The antenna length of your receiver is important for best range and for better quality of the reception.
There is a mathematical formula to determine this length:
t=c/l
where:
t=antenna length
c= light speed (for this purpose considered to be 300.000km/s, equivalent to 300.000.000 m/s)
l=transmitter frequency
The most usual frequency in R/C boating is 75 MHz. Within this frequency there are 30 available channels, with frequencies between 75.410 MHz and 75.990 MHz. As you can easily see in the formula, the higher the frequency the shorter the antenna length. Let's check the right lengths for our
receivers, considering the available frequencies.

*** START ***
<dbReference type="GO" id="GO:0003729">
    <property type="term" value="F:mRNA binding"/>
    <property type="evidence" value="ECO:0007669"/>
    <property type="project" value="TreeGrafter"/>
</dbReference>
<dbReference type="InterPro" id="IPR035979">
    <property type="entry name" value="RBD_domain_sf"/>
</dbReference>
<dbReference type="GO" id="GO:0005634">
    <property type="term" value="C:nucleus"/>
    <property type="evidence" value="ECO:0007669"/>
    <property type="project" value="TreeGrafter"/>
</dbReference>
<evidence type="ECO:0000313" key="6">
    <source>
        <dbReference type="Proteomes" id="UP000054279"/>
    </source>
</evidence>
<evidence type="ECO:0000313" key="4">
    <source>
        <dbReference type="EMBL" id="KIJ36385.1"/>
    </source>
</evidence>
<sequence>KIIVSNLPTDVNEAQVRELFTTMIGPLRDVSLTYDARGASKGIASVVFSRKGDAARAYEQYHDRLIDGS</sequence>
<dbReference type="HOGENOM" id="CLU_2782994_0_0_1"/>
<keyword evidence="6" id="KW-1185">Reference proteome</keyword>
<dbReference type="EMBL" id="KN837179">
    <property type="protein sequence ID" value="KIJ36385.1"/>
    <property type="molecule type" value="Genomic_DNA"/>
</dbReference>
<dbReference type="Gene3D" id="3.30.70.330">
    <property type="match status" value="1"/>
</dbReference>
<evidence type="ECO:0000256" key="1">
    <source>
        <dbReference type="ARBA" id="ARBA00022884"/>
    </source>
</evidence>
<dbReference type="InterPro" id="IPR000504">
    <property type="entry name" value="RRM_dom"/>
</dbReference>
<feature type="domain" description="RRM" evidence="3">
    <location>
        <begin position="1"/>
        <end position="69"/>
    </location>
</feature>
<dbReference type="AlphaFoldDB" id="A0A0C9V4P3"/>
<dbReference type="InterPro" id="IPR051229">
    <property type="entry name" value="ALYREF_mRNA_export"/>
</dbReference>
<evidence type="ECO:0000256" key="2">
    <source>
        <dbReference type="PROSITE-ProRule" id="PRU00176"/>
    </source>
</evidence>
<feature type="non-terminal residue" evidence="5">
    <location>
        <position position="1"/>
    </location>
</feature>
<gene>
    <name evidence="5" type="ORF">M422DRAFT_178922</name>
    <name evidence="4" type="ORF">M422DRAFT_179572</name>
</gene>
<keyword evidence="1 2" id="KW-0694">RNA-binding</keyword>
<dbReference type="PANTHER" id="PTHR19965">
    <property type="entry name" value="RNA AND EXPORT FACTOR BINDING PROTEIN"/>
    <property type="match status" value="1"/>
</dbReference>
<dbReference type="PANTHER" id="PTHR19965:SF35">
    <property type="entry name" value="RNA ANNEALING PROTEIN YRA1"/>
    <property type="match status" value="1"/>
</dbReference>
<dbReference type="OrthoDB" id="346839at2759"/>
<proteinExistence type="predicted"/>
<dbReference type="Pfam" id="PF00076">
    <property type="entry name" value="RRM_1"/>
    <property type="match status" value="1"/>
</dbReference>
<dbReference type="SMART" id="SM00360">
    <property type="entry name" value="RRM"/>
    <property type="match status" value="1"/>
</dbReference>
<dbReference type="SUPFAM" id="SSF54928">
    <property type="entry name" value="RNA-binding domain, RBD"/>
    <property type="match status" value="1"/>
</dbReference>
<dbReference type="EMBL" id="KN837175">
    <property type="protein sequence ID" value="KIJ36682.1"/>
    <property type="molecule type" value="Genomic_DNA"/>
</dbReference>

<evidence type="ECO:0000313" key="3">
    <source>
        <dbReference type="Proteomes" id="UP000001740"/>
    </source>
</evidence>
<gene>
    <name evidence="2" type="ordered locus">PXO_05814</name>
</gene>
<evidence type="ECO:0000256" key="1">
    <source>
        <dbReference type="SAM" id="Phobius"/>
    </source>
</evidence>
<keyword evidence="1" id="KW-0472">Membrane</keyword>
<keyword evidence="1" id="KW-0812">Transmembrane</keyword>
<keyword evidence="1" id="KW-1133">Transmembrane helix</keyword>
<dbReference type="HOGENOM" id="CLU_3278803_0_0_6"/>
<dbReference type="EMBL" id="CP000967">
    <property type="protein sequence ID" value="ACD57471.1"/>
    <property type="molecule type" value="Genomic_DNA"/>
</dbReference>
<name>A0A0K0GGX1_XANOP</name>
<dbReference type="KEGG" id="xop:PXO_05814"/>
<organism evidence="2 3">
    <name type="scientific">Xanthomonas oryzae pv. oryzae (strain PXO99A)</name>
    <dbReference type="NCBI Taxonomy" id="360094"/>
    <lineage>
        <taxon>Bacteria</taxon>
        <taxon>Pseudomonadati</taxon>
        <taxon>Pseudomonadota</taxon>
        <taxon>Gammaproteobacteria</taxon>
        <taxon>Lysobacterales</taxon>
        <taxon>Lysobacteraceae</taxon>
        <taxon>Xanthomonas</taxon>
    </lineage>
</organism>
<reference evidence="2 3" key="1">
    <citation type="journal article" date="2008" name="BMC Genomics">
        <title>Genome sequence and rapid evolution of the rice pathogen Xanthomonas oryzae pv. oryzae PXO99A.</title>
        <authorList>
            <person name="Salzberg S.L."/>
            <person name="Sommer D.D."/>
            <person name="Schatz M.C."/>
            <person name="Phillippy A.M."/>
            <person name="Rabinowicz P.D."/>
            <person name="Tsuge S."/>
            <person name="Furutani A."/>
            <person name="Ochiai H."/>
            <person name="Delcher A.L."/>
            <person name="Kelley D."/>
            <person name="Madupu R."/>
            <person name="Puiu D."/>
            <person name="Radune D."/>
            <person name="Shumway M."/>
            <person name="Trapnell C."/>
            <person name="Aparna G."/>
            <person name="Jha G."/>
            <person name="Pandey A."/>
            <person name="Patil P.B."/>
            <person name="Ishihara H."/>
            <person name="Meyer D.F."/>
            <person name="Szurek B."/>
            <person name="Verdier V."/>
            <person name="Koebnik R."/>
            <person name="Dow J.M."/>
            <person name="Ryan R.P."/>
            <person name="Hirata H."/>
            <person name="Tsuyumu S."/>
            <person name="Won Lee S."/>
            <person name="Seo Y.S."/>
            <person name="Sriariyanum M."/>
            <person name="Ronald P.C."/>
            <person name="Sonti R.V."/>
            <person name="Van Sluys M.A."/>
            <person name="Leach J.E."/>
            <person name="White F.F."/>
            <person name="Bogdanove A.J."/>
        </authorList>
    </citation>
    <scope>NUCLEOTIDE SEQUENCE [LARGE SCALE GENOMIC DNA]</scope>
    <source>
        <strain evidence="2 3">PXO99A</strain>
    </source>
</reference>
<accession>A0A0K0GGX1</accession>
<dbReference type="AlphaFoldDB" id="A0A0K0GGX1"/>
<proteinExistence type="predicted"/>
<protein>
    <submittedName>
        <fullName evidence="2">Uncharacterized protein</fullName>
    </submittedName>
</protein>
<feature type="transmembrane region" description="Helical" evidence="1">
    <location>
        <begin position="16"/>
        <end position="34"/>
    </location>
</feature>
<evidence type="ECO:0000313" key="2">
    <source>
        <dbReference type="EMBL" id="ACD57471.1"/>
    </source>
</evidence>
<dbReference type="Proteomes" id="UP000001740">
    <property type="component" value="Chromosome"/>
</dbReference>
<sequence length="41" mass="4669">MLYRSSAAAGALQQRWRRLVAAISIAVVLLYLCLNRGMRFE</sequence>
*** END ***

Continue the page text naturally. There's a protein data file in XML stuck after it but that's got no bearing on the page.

For the shorter frequency of the range (75.410 MHz)
- t=300.000.000/75.410=3.97 meters =156 inches
For the higher frequency (75.990 MHz)
- t=300.000.000/75.990=3.94 meters =155 inches
From this formula, two observations arise:
- the difference in length from the higher to the shorter frequency is negligible - 1 inch in 156";
- it's impossible use in a boat the antenna length calculated by the formula.
And so, should we forget the ideal length idea?
Not necessarily. Scientists discovered that sub multiples from the ideal length can be used with almost no loss. So, 1/2, 1/4 or 1/8 of the calculated length are almost as efficient as the original. So:
- 156/8=19 1/2"
- 155/8=19 3/8"
19 inches and fraction, close to the length we find in our receivers.
And how about the 27 MHz frequency?
Using the same formula, you get 54 inches for 1/8 wave or 27 for 1/16.
That's it guys. Science has a solution for (almost) everything.
Peter Thomas
At present the shaft comes out a the bottom of the V on a planning plant, I may have to bring the prop and shaft out under the hull as its lifting nearly
Peter Thomas 08-14-2017, 11:16 AM